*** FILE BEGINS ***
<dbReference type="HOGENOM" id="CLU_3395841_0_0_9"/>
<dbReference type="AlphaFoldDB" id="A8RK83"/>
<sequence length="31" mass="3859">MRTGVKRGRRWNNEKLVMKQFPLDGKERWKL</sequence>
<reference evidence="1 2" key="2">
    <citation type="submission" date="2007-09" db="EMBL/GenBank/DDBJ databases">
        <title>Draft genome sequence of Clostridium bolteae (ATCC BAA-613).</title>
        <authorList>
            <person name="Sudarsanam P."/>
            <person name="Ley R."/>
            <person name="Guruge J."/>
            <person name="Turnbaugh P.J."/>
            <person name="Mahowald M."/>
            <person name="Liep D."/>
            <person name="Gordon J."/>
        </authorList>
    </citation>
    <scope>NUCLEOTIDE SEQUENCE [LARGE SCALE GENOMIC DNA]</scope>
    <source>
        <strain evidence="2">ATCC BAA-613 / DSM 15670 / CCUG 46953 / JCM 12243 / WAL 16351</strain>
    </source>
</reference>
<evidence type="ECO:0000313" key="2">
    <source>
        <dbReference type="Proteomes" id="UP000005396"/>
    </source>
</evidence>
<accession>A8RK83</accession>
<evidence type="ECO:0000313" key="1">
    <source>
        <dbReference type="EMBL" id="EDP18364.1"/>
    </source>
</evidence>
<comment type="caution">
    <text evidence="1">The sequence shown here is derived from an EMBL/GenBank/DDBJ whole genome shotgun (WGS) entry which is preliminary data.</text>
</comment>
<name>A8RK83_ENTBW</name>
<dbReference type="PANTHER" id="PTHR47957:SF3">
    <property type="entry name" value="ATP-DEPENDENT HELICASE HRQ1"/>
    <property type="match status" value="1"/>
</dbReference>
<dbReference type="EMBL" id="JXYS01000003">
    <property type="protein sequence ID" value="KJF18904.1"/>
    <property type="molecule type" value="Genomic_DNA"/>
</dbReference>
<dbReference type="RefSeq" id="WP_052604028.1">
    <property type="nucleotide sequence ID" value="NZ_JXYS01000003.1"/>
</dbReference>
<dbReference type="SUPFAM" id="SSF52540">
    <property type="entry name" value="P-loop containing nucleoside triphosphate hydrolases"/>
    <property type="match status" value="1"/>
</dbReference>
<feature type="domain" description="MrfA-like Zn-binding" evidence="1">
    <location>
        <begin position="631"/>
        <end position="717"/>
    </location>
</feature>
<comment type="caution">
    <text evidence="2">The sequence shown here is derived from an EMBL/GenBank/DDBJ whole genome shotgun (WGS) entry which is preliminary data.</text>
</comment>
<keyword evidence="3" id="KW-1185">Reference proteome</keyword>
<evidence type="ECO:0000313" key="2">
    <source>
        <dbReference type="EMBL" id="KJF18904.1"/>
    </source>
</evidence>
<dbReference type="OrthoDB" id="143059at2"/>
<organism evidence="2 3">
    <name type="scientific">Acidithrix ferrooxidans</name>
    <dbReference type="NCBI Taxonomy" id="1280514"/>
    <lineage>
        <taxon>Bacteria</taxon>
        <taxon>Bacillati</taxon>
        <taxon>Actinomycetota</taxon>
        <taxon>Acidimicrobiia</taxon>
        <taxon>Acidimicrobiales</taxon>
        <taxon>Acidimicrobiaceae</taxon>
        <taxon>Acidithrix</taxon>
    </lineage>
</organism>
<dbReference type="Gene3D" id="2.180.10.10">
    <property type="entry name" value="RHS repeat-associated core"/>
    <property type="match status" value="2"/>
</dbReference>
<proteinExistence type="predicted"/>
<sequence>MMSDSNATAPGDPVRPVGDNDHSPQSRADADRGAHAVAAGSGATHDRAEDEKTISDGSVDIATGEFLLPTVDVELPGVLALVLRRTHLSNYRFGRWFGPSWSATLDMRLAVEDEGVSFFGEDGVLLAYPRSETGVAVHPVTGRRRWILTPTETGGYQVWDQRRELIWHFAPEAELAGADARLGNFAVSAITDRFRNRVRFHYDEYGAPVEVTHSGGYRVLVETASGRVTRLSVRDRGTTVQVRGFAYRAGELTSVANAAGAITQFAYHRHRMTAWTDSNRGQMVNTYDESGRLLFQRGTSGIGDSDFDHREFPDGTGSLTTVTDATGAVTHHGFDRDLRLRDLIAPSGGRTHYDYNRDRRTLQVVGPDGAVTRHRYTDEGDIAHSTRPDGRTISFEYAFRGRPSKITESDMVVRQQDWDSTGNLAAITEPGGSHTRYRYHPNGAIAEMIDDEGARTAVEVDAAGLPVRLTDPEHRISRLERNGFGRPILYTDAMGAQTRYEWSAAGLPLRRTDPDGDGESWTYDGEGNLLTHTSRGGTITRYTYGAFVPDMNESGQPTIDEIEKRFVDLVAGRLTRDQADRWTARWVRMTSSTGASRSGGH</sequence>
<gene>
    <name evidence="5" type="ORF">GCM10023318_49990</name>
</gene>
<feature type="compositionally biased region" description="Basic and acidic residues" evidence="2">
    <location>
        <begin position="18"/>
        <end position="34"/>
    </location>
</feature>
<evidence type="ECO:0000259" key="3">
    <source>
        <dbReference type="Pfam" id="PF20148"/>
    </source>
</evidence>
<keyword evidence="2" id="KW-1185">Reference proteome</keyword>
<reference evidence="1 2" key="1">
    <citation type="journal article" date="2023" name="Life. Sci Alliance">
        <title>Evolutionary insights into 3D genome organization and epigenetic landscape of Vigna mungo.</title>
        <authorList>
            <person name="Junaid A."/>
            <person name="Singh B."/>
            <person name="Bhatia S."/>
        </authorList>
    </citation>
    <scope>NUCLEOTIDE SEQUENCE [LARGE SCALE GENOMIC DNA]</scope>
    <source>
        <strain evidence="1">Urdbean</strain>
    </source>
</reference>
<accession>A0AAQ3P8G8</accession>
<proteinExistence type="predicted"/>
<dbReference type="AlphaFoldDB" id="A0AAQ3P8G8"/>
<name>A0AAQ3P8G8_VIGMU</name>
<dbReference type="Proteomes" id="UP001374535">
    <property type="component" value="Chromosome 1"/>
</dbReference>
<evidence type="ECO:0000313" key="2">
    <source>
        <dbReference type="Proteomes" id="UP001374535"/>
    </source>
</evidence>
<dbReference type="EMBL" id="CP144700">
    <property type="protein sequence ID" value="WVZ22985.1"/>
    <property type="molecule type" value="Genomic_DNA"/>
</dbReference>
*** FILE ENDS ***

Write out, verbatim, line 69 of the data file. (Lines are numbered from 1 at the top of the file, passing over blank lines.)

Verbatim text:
    <name type="scientific">Acidithrix ferrooxidans</name>